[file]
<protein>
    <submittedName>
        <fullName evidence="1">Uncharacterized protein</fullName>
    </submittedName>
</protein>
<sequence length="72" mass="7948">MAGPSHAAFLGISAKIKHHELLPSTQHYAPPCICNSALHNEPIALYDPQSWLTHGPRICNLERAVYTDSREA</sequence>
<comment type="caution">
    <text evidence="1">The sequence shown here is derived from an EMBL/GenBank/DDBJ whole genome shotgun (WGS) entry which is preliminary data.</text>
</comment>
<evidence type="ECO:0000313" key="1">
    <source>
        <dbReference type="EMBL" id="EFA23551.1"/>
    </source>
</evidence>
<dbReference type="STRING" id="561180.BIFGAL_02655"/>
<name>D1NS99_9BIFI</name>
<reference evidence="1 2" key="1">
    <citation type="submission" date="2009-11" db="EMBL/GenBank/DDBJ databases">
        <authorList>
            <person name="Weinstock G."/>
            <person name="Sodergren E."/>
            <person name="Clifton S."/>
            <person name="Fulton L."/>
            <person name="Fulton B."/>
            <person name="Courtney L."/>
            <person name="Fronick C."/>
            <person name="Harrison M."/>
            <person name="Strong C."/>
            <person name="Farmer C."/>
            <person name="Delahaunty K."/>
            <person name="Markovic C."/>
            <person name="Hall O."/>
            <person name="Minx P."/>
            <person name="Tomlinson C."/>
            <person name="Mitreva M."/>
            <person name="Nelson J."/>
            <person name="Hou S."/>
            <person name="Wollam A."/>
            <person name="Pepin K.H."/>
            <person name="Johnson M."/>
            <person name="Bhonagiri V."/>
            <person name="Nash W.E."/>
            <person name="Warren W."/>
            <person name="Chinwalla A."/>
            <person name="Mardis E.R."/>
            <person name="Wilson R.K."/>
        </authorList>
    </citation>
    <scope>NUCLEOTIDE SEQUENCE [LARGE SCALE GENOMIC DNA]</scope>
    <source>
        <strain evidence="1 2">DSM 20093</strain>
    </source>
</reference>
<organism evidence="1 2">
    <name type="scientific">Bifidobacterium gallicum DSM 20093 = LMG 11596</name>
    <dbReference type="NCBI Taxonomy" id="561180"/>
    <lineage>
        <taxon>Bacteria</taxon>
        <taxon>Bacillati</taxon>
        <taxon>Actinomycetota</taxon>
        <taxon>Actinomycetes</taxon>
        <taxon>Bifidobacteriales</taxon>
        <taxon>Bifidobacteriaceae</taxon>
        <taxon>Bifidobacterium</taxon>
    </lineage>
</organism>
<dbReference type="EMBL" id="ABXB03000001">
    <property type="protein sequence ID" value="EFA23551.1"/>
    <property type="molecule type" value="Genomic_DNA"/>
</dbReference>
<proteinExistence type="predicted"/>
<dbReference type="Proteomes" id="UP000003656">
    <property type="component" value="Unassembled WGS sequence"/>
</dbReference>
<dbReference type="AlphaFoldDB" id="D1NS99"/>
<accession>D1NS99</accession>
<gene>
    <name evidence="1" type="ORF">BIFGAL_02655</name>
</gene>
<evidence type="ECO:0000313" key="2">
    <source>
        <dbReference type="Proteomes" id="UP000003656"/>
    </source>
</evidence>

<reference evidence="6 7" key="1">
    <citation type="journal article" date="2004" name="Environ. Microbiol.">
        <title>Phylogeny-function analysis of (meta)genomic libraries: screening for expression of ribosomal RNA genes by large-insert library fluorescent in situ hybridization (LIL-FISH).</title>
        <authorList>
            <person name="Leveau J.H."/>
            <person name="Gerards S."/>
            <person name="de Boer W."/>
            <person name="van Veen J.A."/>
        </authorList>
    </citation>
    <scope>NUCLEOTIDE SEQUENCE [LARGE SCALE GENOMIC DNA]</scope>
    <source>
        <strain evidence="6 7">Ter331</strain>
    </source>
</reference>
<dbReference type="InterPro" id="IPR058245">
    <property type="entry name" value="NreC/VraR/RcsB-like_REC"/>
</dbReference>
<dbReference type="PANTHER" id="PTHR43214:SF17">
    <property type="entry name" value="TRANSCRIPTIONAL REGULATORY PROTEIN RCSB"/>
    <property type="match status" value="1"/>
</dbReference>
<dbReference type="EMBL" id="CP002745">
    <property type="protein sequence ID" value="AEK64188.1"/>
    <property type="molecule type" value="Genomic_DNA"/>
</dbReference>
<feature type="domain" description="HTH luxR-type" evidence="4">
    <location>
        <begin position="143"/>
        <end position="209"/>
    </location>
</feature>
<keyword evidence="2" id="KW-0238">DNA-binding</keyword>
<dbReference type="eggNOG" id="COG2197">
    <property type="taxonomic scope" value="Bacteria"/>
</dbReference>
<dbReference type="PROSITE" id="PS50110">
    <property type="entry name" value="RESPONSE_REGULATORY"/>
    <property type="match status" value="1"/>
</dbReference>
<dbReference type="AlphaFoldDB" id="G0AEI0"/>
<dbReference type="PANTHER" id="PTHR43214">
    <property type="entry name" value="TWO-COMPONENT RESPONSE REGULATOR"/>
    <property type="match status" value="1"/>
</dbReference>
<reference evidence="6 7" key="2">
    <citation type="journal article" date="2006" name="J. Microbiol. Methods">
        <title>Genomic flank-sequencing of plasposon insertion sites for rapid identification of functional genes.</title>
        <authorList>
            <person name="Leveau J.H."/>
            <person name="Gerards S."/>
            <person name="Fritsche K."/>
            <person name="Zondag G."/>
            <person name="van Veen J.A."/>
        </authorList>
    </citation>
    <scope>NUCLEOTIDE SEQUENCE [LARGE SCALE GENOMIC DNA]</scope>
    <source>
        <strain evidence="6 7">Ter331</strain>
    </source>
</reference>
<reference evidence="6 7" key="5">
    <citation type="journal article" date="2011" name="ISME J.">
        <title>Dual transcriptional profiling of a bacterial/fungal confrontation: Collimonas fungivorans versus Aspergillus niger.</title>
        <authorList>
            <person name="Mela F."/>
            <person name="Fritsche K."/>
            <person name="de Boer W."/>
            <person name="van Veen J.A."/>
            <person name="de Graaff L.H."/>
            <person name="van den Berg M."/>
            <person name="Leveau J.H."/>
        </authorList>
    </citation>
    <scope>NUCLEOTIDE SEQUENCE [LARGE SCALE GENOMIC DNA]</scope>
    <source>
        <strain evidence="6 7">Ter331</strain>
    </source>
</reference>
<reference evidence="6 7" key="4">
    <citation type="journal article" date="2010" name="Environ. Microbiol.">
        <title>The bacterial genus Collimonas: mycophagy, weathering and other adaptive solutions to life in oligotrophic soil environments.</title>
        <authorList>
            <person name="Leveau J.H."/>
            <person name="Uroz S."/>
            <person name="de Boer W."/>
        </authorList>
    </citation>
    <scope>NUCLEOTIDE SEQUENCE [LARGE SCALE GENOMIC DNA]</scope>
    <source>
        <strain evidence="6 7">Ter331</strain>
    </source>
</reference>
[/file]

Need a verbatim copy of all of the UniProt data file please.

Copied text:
<protein>
    <submittedName>
        <fullName evidence="1">Uncharacterized protein</fullName>
    </submittedName>
</protein>
<sequence length="72" mass="7948">MAGPSHAAFLGISAKIKHHELLPSTQHYAPPCICNSALHNEPIALYDPQSWLTHGPRICNLERAVYTDSREA</sequence>
<comment type="caution">
    <text evidence="1">The sequence shown here is derived from an EMBL/GenBank/DDBJ whole genome shotgun (WGS) entry which is preliminary data.</text>
</comment>
<evidence type="ECO:0000313" key="1">
    <source>
        <dbReference type="EMBL" id="EFA23551.1"/>
    </source>
</evidence>
<dbReference type="STRING" id="561180.BIFGAL_02655"/>
<name>D1NS99_9BIFI</name>
<reference evidence="1 2" key="1">
    <citation type="submission" date="2009-11" db="EMBL/GenBank/DDBJ databases">
        <authorList>
            <person name="Weinstock G."/>
            <person name="Sodergren E."/>
            <person name="Clifton S."/>
            <person name="Fulton L."/>
            <person name="Fulton B."/>
            <person name="Courtney L."/>
            <person name="Fronick C."/>
            <person name="Harrison M."/>
            <person name="Strong C."/>
            <person name="Farmer C."/>
            <person name="Delahaunty K."/>
            <person name="Markovic C."/>
            <person name="Hall O."/>
            <person name="Minx P."/>
            <person name="Tomlinson C."/>
            <person name="Mitreva M."/>
            <person name="Nelson J."/>
            <person name="Hou S."/>
            <person name="Wollam A."/>
            <person name="Pepin K.H."/>
            <person name="Johnson M."/>
            <person name="Bhonagiri V."/>
            <person name="Nash W.E."/>
            <person name="Warren W."/>
            <person name="Chinwalla A."/>
            <person name="Mardis E.R."/>
            <person name="Wilson R.K."/>
        </authorList>
    </citation>
    <scope>NUCLEOTIDE SEQUENCE [LARGE SCALE GENOMIC DNA]</scope>
    <source>
        <strain evidence="1 2">DSM 20093</strain>
    </source>
</reference>
<organism evidence="1 2">
    <name type="scientific">Bifidobacterium gallicum DSM 20093 = LMG 11596</name>
    <dbReference type="NCBI Taxonomy" id="561180"/>
    <lineage>
        <taxon>Bacteria</taxon>
        <taxon>Bacillati</taxon>
        <taxon>Actinomycetota</taxon>
        <taxon>Actinomycetes</taxon>
        <taxon>Bifidobacteriales</taxon>
        <taxon>Bifidobacteriaceae</taxon>
        <taxon>Bifidobacterium</taxon>
    </lineage>
</organism>
<dbReference type="EMBL" id="ABXB03000001">
    <property type="protein sequence ID" value="EFA23551.1"/>
    <property type="molecule type" value="Genomic_DNA"/>
</dbReference>
<proteinExistence type="predicted"/>
<dbReference type="Proteomes" id="UP000003656">
    <property type="component" value="Unassembled WGS sequence"/>
</dbReference>
<dbReference type="AlphaFoldDB" id="D1NS99"/>
<accession>D1NS99</accession>
<gene>
    <name evidence="1" type="ORF">BIFGAL_02655</name>
</gene>
<evidence type="ECO:0000313" key="2">
    <source>
        <dbReference type="Proteomes" id="UP000003656"/>
    </source>
</evidence>

<reference evidence="6 7" key="1">
    <citation type="journal article" date="2004" name="Environ. Microbiol.">
        <title>Phylogeny-function analysis of (meta)genomic libraries: screening for expression of ribosomal RNA genes by large-insert library fluorescent in situ hybridization (LIL-FISH).</title>
        <authorList>
            <person name="Leveau J.H."/>
            <person name="Gerards S."/>
            <person name="de Boer W."/>
            <person name="van Veen J.A."/>
        </authorList>
    </citation>
    <scope>NUCLEOTIDE SEQUENCE [LARGE SCALE GENOMIC DNA]</scope>
    <source>
        <strain evidence="6 7">Ter331</strain>
    </source>
</reference>
<dbReference type="InterPro" id="IPR058245">
    <property type="entry name" value="NreC/VraR/RcsB-like_REC"/>
</dbReference>
<dbReference type="PANTHER" id="PTHR43214:SF17">
    <property type="entry name" value="TRANSCRIPTIONAL REGULATORY PROTEIN RCSB"/>
    <property type="match status" value="1"/>
</dbReference>
<dbReference type="EMBL" id="CP002745">
    <property type="protein sequence ID" value="AEK64188.1"/>
    <property type="molecule type" value="Genomic_DNA"/>
</dbReference>
<feature type="domain" description="HTH luxR-type" evidence="4">
    <location>
        <begin position="143"/>
        <end position="209"/>
    </location>
</feature>
<keyword evidence="2" id="KW-0238">DNA-binding</keyword>
<dbReference type="eggNOG" id="COG2197">
    <property type="taxonomic scope" value="Bacteria"/>
</dbReference>
<dbReference type="PROSITE" id="PS50110">
    <property type="entry name" value="RESPONSE_REGULATORY"/>
    <property type="match status" value="1"/>
</dbReference>
<dbReference type="AlphaFoldDB" id="G0AEI0"/>
<dbReference type="PANTHER" id="PTHR43214">
    <property type="entry name" value="TWO-COMPONENT RESPONSE REGULATOR"/>
    <property type="match status" value="1"/>
</dbReference>
<reference evidence="6 7" key="2">
    <citation type="journal article" date="2006" name="J. Microbiol. Methods">
        <title>Genomic flank-sequencing of plasposon insertion sites for rapid identification of functional genes.</title>
        <authorList>
            <person name="Leveau J.H."/>
            <person name="Gerards S."/>
            <person name="Fritsche K."/>
            <person name="Zondag G."/>
            <person name="van Veen J.A."/>
        </authorList>
    </citation>
    <scope>NUCLEOTIDE SEQUENCE [LARGE SCALE GENOMIC DNA]</scope>
    <source>
        <strain evidence="6 7">Ter331</strain>
    </source>
</reference>
<reference evidence="6 7" key="5">
    <citation type="journal article" date="2011" name="ISME J.">
        <title>Dual transcriptional profiling of a bacterial/fungal confrontation: Collimonas fungivorans versus Aspergillus niger.</title>
        <authorList>
            <person name="Mela F."/>
            <person name="Fritsche K."/>
            <person name="de Boer W."/>
            <person name="van Veen J.A."/>
            <person name="de Graaff L.H."/>
            <person name="van den Berg M."/>
            <person name="Leveau J.H."/>
        </authorList>
    </citation>
    <scope>NUCLEOTIDE SEQUENCE [LARGE SCALE GENOMIC DNA]</scope>
    <source>
        <strain evidence="6 7">Ter331</strain>
    </source>
</reference>
<reference evidence="6 7" key="4">
    <citation type="journal article" date="2010" name="Environ. Microbiol.">
        <title>The bacterial genus Collimonas: mycophagy, weathering and other adaptive solutions to life in oligotrophic soil environments.</title>
        <authorList>
            <person name="Leveau J.H."/>
            <person name="Uroz S."/>
            <person name="de Boer W."/>
        </authorList>
    </citation>
    <scope>NUCLEOTIDE SEQUENCE [LARGE SCALE GENOMIC DNA]</scope>
    <source>
        <strain evidence="6 7">Ter331</strain>
    </source>
</reference>